The nature of the data contained within an EHR is also often unsuitable for research purposes. EHRs contain clinician notes written as free-text, as well as reports and summaries, and this type of data is not easily repurposed.12 While it is possible to extract the necessary data, manual techniques are time-consuming. Artificial intelligence tools, such as natural language processing (NLP), are being implemented to overcome this challenge. NLP is designed to read and contextualize medical terms and expressions throughout EHRs and can compile diverse data ranging from medical history to laboratory results and imaging.13

Finally, there are privacy and ethics concerns surrounding the use of EHRs for research purposes. Data breaches may have significant consequences for those affected, ranging from stigma and discrimination to difficulties obtaining health insurance.

Currently, national policies including the HIPAA Privacy Rule, HITECH Act of 2009, and the Federal Policy for the Protection of Human Subjects are in place to protect health data, and EHR systems are supported by encryption, access limits, and audit logs, among other strategies to ensure privacy.14 Further measures have been recommended, including data validation by researchers and EHR software developers, ethics training for all those involved in data handling, and the development and enforcement of consequences in the event of data breaches.14

Widespread adoption of the EHR by health care providers has created new opportunities for clinical research. Serving as a mobile health record, and containing data from multiple providers, the EHR can facilitate more efficient, affordable RCTs. In addition to their utility in intervention delivery, EHRs are increasingly used for recruitment and outcome assessment. EHRs also support pragmatic trials and may be incorporated into a hybrid design with both traditional and pragmatic elements. While there are many benefits to leveraging this digital platform, ensuring privacy and ethics will be fundamental to protect patients.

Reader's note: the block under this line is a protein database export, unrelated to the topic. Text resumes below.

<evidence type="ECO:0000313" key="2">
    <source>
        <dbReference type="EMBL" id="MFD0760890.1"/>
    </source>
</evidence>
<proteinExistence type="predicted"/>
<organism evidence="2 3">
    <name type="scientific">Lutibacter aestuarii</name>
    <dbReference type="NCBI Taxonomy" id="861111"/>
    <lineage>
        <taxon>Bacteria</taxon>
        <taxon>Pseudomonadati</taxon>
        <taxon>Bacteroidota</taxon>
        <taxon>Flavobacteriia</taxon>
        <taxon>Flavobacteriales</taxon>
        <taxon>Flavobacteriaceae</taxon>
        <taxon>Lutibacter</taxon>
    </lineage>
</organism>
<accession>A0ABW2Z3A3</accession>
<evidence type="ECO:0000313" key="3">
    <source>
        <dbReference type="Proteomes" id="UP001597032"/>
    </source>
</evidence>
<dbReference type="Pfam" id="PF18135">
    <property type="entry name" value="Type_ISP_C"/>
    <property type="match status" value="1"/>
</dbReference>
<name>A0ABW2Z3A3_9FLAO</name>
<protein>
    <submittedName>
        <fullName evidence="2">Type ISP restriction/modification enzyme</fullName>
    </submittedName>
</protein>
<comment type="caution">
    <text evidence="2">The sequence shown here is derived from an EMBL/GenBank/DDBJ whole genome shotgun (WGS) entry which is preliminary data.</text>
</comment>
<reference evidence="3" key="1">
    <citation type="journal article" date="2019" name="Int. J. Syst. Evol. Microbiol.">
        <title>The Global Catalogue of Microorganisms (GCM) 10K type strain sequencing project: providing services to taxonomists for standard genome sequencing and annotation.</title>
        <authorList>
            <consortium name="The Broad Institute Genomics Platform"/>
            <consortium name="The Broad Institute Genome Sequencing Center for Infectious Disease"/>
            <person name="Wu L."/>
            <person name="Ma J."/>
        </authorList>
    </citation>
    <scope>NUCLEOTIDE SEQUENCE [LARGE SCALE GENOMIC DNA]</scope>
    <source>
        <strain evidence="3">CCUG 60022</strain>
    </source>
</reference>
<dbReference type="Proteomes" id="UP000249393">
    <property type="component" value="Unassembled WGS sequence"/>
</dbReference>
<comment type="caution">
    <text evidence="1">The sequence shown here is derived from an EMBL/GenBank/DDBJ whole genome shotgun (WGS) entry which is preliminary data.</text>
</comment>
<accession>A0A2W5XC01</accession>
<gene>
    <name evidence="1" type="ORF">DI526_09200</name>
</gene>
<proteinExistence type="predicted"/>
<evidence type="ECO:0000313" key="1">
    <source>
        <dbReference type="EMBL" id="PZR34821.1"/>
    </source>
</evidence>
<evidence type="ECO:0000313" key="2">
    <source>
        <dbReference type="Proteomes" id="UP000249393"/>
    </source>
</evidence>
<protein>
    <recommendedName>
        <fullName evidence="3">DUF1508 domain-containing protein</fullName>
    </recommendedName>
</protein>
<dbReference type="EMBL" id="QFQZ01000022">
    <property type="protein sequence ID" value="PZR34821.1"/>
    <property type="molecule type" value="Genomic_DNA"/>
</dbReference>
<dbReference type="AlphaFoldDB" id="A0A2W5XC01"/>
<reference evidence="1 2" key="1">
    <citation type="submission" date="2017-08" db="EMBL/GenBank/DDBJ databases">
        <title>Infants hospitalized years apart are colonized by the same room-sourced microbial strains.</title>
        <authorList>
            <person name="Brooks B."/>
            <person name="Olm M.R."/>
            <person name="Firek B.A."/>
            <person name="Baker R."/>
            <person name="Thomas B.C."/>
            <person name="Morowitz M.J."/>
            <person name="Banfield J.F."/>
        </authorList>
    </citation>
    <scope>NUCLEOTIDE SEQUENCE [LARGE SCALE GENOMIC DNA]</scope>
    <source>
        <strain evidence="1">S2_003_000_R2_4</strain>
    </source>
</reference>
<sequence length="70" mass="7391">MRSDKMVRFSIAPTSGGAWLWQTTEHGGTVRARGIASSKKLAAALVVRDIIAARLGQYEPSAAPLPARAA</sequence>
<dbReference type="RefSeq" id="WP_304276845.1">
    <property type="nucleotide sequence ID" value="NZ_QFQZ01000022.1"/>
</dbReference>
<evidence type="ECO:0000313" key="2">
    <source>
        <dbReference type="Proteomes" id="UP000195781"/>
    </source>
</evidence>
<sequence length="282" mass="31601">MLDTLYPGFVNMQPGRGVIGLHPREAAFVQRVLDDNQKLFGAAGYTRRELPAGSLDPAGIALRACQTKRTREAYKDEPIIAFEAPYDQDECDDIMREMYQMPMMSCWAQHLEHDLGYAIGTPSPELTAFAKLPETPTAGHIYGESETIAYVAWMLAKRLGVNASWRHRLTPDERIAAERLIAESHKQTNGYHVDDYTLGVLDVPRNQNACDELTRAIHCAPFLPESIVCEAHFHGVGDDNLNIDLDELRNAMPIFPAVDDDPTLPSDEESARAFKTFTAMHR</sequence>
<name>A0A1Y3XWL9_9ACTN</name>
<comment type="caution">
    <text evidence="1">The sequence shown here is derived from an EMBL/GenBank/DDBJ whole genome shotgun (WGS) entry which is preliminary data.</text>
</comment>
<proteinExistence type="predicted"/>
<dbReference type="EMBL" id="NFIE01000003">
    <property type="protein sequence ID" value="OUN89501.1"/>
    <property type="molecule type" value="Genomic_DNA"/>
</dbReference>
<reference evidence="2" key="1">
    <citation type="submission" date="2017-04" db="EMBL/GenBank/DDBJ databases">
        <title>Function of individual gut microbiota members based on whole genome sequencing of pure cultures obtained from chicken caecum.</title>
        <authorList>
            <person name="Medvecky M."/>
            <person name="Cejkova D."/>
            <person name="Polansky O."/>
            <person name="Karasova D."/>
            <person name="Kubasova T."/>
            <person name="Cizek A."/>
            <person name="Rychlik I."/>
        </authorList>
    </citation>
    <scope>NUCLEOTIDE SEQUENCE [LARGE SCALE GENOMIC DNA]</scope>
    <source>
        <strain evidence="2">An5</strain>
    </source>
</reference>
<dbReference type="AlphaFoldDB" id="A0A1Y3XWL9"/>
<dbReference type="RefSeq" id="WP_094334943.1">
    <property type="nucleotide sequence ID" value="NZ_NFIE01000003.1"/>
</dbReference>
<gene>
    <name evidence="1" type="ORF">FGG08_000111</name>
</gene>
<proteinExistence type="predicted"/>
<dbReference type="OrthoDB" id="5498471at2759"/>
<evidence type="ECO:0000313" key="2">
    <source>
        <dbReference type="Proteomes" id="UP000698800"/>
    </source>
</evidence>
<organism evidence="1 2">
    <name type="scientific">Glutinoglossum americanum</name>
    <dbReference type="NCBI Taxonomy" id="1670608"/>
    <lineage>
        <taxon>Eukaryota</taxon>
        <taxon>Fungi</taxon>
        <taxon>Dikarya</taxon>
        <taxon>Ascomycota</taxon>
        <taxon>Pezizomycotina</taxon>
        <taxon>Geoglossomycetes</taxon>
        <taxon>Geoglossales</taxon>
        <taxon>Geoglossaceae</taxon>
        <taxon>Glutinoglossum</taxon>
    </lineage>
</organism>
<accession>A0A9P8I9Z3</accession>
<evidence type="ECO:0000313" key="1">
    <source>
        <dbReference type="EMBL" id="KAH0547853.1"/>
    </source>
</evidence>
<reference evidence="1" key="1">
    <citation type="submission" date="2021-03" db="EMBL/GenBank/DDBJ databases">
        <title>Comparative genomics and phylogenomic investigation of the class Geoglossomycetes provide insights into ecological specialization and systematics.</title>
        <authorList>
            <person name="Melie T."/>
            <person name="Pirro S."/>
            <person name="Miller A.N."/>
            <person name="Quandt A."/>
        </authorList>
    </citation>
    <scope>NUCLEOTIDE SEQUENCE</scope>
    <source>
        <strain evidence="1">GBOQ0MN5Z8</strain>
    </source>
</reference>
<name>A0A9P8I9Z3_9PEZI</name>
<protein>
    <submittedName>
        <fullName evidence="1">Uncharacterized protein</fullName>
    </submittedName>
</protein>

1. Hemkens, Lars G, et al. “Routinely collected data and comparative effectiveness evidence: Promises and limitations.” Canadian Medical Association Journal, 188, (2016): E158–64.

2. Semler, Matthew W., et al. “Balanced crystalloids versus saline in critically ill adults.” New England Journal of Medicine, 378 (2018): 829–39.

3. Awdishu, Linda et al. “The impact of real-time alerting on appropriate prescribing in kidney disease: a cluster randomized controlled trial.” Journal of the American Medical Informatics Association 23,3 (2016): 609-16.

4. Baer, Heather J., et al. “Design of a cluster-randomized trial of electronic health record-based tools to address overweight and obesity in primary care.” Clinical Trials, 12 (2015): 374–83.